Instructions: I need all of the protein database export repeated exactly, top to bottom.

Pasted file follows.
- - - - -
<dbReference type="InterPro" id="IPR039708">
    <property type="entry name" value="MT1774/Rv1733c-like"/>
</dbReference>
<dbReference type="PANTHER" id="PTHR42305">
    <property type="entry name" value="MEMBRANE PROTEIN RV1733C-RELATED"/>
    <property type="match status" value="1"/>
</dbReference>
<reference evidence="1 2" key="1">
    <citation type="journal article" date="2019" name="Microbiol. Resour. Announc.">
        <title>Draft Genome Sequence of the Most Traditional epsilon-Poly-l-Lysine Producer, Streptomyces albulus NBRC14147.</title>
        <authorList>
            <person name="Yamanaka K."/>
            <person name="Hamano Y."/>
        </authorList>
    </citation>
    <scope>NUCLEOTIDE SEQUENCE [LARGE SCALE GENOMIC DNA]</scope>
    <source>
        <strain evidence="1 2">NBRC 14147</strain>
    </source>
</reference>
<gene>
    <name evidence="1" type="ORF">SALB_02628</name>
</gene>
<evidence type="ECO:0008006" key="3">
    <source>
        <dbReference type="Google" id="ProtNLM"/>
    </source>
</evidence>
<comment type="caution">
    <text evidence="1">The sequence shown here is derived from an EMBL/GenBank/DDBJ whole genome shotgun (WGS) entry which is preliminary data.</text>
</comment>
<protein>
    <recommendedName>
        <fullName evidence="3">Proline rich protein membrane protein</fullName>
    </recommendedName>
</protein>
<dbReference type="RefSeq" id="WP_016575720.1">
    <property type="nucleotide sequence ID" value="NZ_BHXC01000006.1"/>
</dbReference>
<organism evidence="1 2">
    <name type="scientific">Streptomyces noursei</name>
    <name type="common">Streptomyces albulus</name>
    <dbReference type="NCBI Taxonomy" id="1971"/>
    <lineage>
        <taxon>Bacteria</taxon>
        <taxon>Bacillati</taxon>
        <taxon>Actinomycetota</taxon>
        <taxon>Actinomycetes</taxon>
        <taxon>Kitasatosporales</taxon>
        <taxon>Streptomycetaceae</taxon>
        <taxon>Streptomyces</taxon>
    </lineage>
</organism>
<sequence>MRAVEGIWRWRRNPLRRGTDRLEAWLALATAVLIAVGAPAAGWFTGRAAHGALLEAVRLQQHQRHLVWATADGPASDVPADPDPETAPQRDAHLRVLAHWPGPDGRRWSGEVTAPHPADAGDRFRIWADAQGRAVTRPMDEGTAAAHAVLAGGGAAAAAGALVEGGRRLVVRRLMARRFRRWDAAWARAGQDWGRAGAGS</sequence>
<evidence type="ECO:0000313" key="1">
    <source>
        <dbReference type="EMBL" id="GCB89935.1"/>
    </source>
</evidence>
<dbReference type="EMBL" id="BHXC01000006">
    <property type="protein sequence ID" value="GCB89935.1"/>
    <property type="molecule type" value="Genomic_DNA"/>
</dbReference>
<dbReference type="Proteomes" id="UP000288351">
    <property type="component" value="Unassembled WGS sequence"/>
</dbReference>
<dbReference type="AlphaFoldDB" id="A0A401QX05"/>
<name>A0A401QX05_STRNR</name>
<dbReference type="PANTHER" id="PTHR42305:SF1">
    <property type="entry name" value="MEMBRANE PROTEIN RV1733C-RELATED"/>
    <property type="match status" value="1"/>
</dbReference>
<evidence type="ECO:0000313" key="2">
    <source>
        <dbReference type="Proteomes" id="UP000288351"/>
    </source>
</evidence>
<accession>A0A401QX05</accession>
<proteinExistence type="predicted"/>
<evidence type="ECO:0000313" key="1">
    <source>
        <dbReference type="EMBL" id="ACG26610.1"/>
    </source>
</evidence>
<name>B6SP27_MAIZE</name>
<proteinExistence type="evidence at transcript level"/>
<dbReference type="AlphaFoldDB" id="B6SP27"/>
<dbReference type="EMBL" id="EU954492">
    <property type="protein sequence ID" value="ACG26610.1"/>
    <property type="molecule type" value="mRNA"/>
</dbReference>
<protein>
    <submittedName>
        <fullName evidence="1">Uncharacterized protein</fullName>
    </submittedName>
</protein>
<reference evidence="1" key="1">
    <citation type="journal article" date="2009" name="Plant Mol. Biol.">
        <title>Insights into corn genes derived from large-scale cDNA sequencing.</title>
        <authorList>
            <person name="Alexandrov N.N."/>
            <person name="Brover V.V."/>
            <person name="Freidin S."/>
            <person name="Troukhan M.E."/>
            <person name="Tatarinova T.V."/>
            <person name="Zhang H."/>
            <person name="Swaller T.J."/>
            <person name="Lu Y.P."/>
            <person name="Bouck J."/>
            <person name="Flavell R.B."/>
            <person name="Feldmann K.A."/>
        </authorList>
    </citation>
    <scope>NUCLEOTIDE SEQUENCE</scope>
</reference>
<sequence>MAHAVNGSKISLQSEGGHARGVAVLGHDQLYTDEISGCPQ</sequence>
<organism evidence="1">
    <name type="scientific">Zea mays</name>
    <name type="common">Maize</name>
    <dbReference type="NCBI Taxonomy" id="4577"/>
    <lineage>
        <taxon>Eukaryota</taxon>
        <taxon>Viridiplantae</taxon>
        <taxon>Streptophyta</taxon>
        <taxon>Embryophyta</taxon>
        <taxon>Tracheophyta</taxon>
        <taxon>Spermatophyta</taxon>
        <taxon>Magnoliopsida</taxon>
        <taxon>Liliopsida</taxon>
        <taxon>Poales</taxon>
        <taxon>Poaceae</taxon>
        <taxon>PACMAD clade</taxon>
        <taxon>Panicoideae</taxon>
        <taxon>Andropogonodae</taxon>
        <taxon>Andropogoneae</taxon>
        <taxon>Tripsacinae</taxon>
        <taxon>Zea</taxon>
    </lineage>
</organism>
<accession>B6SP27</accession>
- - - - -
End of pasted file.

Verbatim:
<dbReference type="InterPro" id="IPR039708">
    <property type="entry name" value="MT1774/Rv1733c-like"/>
</dbReference>
<dbReference type="PANTHER" id="PTHR42305">
    <property type="entry name" value="MEMBRANE PROTEIN RV1733C-RELATED"/>
    <property type="match status" value="1"/>
</dbReference>
<reference evidence="1 2" key="1">
    <citation type="journal article" date="2019" name="Microbiol. Resour. Announc.">
        <title>Draft Genome Sequence of the Most Traditional epsilon-Poly-l-Lysine Producer, Streptomyces albulus NBRC14147.</title>
        <authorList>
            <person name="Yamanaka K."/>
            <person name="Hamano Y."/>
        </authorList>
    </citation>
    <scope>NUCLEOTIDE SEQUENCE [LARGE SCALE GENOMIC DNA]</scope>
    <source>
        <strain evidence="1 2">NBRC 14147</strain>
    </source>
</reference>
<gene>
    <name evidence="1" type="ORF">SALB_02628</name>
</gene>
<evidence type="ECO:0008006" key="3">
    <source>
        <dbReference type="Google" id="ProtNLM"/>
    </source>
</evidence>
<comment type="caution">
    <text evidence="1">The sequence shown here is derived from an EMBL/GenBank/DDBJ whole genome shotgun (WGS) entry which is preliminary data.</text>
</comment>
<protein>
    <recommendedName>
        <fullName evidence="3">Proline rich protein membrane protein</fullName>
    </recommendedName>
</protein>
<dbReference type="RefSeq" id="WP_016575720.1">
    <property type="nucleotide sequence ID" value="NZ_BHXC01000006.1"/>
</dbReference>
<organism evidence="1 2">
    <name type="scientific">Streptomyces noursei</name>
    <name type="common">Streptomyces albulus</name>
    <dbReference type="NCBI Taxonomy" id="1971"/>
    <lineage>
        <taxon>Bacteria</taxon>
        <taxon>Bacillati</taxon>
        <taxon>Actinomycetota</taxon>
        <taxon>Actinomycetes</taxon>
        <taxon>Kitasatosporales</taxon>
        <taxon>Streptomycetaceae</taxon>
        <taxon>Streptomyces</taxon>
    </lineage>
</organism>
<sequence>MRAVEGIWRWRRNPLRRGTDRLEAWLALATAVLIAVGAPAAGWFTGRAAHGALLEAVRLQQHQRHLVWATADGPASDVPADPDPETAPQRDAHLRVLAHWPGPDGRRWSGEVTAPHPADAGDRFRIWADAQGRAVTRPMDEGTAAAHAVLAGGGAAAAAGALVEGGRRLVVRRLMARRFRRWDAAWARAGQDWGRAGAGS</sequence>
<evidence type="ECO:0000313" key="1">
    <source>
        <dbReference type="EMBL" id="GCB89935.1"/>
    </source>
</evidence>
<dbReference type="EMBL" id="BHXC01000006">
    <property type="protein sequence ID" value="GCB89935.1"/>
    <property type="molecule type" value="Genomic_DNA"/>
</dbReference>
<dbReference type="Proteomes" id="UP000288351">
    <property type="component" value="Unassembled WGS sequence"/>
</dbReference>
<dbReference type="AlphaFoldDB" id="A0A401QX05"/>
<name>A0A401QX05_STRNR</name>
<dbReference type="PANTHER" id="PTHR42305:SF1">
    <property type="entry name" value="MEMBRANE PROTEIN RV1733C-RELATED"/>
    <property type="match status" value="1"/>
</dbReference>
<evidence type="ECO:0000313" key="2">
    <source>
        <dbReference type="Proteomes" id="UP000288351"/>
    </source>
</evidence>
<accession>A0A401QX05</accession>
<proteinExistence type="predicted"/>
<evidence type="ECO:0000313" key="1">
    <source>
        <dbReference type="EMBL" id="ACG26610.1"/>
    </source>
</evidence>
<name>B6SP27_MAIZE</name>
<proteinExistence type="evidence at transcript level"/>
<dbReference type="AlphaFoldDB" id="B6SP27"/>
<dbReference type="EMBL" id="EU954492">
    <property type="protein sequence ID" value="ACG26610.1"/>
    <property type="molecule type" value="mRNA"/>
</dbReference>
<protein>
    <submittedName>
        <fullName evidence="1">Uncharacterized protein</fullName>
    </submittedName>
</protein>
<reference evidence="1" key="1">
    <citation type="journal article" date="2009" name="Plant Mol. Biol.">
        <title>Insights into corn genes derived from large-scale cDNA sequencing.</title>
        <authorList>
            <person name="Alexandrov N.N."/>
            <person name="Brover V.V."/>
            <person name="Freidin S."/>
            <person name="Troukhan M.E."/>
            <person name="Tatarinova T.V."/>
            <person name="Zhang H."/>
            <person name="Swaller T.J."/>
            <person name="Lu Y.P."/>
            <person name="Bouck J."/>
            <person name="Flavell R.B."/>
            <person name="Feldmann K.A."/>
        </authorList>
    </citation>
    <scope>NUCLEOTIDE SEQUENCE</scope>
</reference>
<sequence>MAHAVNGSKISLQSEGGHARGVAVLGHDQLYTDEISGCPQ</sequence>
<organism evidence="1">
    <name type="scientific">Zea mays</name>
    <name type="common">Maize</name>
    <dbReference type="NCBI Taxonomy" id="4577"/>
    <lineage>
        <taxon>Eukaryota</taxon>
        <taxon>Viridiplantae</taxon>
        <taxon>Streptophyta</taxon>
        <taxon>Embryophyta</taxon>
        <taxon>Tracheophyta</taxon>
        <taxon>Spermatophyta</taxon>
        <taxon>Magnoliopsida</taxon>
        <taxon>Liliopsida</taxon>
        <taxon>Poales</taxon>
        <taxon>Poaceae</taxon>
        <taxon>PACMAD clade</taxon>
        <taxon>Panicoideae</taxon>
        <taxon>Andropogonodae</taxon>
        <taxon>Andropogoneae</taxon>
        <taxon>Tripsacinae</taxon>
        <taxon>Zea</taxon>
    </lineage>
</organism>
<accession>B6SP27</accession>